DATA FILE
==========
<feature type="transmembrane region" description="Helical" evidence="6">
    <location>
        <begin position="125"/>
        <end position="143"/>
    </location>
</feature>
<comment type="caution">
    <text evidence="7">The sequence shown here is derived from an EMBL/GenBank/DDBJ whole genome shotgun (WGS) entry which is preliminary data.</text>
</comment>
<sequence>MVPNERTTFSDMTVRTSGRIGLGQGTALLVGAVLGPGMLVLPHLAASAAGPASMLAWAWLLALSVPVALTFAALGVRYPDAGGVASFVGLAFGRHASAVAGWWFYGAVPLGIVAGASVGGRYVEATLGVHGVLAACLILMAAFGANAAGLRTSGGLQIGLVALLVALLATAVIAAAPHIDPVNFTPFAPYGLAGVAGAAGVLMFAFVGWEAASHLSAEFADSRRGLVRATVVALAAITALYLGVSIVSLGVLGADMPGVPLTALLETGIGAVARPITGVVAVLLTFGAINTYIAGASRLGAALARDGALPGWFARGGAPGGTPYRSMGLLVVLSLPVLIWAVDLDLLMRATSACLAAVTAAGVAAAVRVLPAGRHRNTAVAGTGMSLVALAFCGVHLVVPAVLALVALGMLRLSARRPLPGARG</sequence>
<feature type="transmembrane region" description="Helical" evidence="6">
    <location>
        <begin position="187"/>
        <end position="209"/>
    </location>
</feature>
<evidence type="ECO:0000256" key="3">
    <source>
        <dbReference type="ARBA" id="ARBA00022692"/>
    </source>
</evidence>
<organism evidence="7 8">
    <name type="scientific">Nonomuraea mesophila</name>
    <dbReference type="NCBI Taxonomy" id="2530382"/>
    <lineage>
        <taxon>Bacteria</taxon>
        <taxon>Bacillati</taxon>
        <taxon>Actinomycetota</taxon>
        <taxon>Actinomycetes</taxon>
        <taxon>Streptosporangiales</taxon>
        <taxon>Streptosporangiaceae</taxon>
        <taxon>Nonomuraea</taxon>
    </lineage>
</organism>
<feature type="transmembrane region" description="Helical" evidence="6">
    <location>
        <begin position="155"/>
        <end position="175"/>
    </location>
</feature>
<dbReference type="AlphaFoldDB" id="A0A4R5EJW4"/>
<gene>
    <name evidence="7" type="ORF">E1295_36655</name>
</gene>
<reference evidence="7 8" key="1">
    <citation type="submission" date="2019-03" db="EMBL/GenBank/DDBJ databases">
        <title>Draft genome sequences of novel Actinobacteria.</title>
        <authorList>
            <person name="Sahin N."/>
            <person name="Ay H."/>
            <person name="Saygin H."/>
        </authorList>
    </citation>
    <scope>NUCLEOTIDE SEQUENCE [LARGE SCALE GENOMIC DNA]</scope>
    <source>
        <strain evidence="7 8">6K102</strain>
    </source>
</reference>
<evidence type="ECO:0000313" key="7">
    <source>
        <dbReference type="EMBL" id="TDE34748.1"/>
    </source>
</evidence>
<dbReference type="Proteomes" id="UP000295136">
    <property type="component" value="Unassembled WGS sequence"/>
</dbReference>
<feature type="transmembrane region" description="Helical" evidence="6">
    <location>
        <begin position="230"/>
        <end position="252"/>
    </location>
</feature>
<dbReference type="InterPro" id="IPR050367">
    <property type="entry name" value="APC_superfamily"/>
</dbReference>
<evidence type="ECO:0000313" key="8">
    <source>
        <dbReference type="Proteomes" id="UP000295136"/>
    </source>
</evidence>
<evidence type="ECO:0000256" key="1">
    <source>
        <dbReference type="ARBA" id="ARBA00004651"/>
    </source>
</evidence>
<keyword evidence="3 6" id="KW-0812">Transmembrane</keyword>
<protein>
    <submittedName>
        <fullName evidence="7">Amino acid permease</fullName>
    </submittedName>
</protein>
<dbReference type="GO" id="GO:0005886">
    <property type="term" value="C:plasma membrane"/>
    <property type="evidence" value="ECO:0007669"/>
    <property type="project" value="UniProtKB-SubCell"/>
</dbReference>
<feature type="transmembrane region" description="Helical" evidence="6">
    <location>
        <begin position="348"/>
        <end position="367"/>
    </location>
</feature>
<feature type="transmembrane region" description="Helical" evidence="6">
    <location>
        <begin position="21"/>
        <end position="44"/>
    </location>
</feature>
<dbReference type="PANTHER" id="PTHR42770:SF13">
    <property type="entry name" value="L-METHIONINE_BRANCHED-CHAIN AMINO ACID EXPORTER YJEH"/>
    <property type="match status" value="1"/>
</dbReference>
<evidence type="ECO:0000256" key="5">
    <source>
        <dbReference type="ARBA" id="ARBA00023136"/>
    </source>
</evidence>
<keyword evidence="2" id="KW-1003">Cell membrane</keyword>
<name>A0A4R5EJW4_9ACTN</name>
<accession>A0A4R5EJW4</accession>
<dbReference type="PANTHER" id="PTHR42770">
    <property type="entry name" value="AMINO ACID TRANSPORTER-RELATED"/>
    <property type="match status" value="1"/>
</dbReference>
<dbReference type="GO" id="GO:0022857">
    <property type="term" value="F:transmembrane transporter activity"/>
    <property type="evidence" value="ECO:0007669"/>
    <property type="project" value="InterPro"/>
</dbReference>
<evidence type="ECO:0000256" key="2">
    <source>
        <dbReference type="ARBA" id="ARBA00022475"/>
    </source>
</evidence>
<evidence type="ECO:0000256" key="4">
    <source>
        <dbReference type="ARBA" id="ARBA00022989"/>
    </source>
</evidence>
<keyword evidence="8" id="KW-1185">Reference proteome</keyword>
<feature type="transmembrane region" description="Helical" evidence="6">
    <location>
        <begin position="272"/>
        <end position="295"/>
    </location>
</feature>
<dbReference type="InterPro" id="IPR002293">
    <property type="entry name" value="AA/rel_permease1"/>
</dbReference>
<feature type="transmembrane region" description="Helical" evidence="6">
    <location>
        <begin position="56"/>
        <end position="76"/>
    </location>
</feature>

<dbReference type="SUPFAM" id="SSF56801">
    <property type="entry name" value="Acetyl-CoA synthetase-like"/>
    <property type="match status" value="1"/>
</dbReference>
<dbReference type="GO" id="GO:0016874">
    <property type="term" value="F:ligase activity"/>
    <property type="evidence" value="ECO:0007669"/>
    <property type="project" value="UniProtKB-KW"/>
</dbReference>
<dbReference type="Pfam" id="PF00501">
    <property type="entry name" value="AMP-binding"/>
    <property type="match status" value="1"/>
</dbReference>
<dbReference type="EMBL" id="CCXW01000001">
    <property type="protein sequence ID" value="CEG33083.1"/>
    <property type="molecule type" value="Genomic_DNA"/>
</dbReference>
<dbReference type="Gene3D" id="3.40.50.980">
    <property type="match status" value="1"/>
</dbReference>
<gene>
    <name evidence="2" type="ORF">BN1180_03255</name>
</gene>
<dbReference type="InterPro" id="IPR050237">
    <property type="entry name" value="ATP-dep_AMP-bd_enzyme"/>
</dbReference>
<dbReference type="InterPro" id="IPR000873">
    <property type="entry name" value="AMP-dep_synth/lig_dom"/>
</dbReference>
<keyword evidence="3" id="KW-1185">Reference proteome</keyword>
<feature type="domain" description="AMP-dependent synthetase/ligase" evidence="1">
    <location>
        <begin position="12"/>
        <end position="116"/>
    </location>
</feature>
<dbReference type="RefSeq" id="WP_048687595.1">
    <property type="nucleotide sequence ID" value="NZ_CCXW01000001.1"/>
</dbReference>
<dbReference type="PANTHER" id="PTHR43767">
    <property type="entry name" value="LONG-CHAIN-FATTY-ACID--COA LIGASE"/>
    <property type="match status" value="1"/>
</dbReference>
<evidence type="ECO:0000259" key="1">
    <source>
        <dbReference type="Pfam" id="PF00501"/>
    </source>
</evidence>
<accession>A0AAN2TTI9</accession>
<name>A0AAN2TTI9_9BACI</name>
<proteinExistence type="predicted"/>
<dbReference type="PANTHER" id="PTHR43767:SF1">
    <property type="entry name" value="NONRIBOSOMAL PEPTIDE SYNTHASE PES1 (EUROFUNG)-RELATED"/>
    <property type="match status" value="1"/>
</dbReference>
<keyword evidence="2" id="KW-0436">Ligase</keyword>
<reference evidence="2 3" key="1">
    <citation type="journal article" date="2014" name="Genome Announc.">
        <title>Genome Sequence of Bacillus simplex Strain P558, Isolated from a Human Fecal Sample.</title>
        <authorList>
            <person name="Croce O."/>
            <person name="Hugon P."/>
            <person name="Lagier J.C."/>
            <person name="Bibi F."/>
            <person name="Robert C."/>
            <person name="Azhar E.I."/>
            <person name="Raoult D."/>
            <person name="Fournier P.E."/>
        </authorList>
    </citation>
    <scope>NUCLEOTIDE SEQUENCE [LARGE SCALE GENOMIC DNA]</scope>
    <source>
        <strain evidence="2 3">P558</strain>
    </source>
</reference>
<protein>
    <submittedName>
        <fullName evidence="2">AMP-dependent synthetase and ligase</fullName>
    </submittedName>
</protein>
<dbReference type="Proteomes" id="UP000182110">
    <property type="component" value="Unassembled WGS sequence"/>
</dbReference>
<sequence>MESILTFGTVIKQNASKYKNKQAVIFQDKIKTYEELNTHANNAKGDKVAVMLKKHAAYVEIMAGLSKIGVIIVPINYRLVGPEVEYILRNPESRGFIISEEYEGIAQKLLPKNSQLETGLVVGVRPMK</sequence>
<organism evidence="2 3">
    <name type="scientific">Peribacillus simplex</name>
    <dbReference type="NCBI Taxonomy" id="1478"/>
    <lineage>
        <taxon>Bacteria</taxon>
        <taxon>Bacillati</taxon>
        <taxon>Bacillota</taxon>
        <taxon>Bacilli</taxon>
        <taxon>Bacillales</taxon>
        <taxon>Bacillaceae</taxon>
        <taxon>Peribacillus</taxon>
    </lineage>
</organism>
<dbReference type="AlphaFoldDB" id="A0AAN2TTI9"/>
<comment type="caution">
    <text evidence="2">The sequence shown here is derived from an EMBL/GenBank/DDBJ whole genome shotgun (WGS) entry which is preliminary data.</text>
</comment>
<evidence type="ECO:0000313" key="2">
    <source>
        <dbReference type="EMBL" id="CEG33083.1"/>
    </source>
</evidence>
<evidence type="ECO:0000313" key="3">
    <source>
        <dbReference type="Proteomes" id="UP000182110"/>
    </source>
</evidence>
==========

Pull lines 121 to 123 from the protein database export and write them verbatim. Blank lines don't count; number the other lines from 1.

<dbReference type="PANTHER" id="PTHR42770">
    <property type="entry name" value="AMINO ACID TRANSPORTER-RELATED"/>
    <property type="match status" value="1"/>